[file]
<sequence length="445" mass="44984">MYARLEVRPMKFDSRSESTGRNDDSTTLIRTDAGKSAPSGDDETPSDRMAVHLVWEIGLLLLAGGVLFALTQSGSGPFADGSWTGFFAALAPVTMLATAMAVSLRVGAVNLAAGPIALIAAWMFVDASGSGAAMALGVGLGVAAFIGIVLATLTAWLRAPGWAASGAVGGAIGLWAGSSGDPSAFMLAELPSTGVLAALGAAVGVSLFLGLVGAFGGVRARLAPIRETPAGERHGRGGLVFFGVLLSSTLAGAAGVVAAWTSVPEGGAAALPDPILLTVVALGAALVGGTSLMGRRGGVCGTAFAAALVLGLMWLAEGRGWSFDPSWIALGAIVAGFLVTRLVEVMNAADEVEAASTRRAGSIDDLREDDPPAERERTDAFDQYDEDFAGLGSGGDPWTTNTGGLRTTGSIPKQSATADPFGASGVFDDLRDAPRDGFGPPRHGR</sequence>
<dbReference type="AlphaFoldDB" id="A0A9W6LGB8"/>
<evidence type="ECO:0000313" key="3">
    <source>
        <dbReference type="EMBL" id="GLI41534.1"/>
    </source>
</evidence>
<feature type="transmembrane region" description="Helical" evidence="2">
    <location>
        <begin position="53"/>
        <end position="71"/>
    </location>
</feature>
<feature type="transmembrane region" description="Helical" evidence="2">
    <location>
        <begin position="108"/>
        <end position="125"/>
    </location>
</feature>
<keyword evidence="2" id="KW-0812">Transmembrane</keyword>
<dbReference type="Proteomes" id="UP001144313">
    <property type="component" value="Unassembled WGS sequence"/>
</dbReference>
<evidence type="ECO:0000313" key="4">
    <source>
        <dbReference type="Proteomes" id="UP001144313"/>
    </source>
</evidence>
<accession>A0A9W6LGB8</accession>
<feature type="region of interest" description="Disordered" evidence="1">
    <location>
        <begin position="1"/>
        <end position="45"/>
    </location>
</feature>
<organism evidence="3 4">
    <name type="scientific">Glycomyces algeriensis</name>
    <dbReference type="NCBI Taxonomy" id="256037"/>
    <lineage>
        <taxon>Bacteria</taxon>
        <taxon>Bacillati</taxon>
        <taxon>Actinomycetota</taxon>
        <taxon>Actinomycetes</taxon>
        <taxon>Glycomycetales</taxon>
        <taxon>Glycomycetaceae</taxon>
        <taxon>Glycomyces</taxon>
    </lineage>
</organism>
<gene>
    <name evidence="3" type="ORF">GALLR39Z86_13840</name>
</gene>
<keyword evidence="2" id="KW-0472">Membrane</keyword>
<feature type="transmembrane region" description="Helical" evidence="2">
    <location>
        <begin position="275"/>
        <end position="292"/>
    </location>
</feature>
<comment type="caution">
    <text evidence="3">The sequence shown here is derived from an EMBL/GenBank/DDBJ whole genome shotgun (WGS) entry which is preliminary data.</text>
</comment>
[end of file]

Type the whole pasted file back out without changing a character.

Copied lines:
<sequence length="445" mass="44984">MYARLEVRPMKFDSRSESTGRNDDSTTLIRTDAGKSAPSGDDETPSDRMAVHLVWEIGLLLLAGGVLFALTQSGSGPFADGSWTGFFAALAPVTMLATAMAVSLRVGAVNLAAGPIALIAAWMFVDASGSGAAMALGVGLGVAAFIGIVLATLTAWLRAPGWAASGAVGGAIGLWAGSSGDPSAFMLAELPSTGVLAALGAAVGVSLFLGLVGAFGGVRARLAPIRETPAGERHGRGGLVFFGVLLSSTLAGAAGVVAAWTSVPEGGAAALPDPILLTVVALGAALVGGTSLMGRRGGVCGTAFAAALVLGLMWLAEGRGWSFDPSWIALGAIVAGFLVTRLVEVMNAADEVEAASTRRAGSIDDLREDDPPAERERTDAFDQYDEDFAGLGSGGDPWTTNTGGLRTTGSIPKQSATADPFGASGVFDDLRDAPRDGFGPPRHGR</sequence>
<dbReference type="AlphaFoldDB" id="A0A9W6LGB8"/>
<evidence type="ECO:0000313" key="3">
    <source>
        <dbReference type="EMBL" id="GLI41534.1"/>
    </source>
</evidence>
<feature type="transmembrane region" description="Helical" evidence="2">
    <location>
        <begin position="53"/>
        <end position="71"/>
    </location>
</feature>
<feature type="transmembrane region" description="Helical" evidence="2">
    <location>
        <begin position="108"/>
        <end position="125"/>
    </location>
</feature>
<keyword evidence="2" id="KW-0812">Transmembrane</keyword>
<dbReference type="Proteomes" id="UP001144313">
    <property type="component" value="Unassembled WGS sequence"/>
</dbReference>
<evidence type="ECO:0000313" key="4">
    <source>
        <dbReference type="Proteomes" id="UP001144313"/>
    </source>
</evidence>
<accession>A0A9W6LGB8</accession>
<feature type="region of interest" description="Disordered" evidence="1">
    <location>
        <begin position="1"/>
        <end position="45"/>
    </location>
</feature>
<organism evidence="3 4">
    <name type="scientific">Glycomyces algeriensis</name>
    <dbReference type="NCBI Taxonomy" id="256037"/>
    <lineage>
        <taxon>Bacteria</taxon>
        <taxon>Bacillati</taxon>
        <taxon>Actinomycetota</taxon>
        <taxon>Actinomycetes</taxon>
        <taxon>Glycomycetales</taxon>
        <taxon>Glycomycetaceae</taxon>
        <taxon>Glycomyces</taxon>
    </lineage>
</organism>
<gene>
    <name evidence="3" type="ORF">GALLR39Z86_13840</name>
</gene>
<keyword evidence="2" id="KW-0472">Membrane</keyword>
<feature type="transmembrane region" description="Helical" evidence="2">
    <location>
        <begin position="275"/>
        <end position="292"/>
    </location>
</feature>
<comment type="caution">
    <text evidence="3">The sequence shown here is derived from an EMBL/GenBank/DDBJ whole genome shotgun (WGS) entry which is preliminary data.</text>
</comment>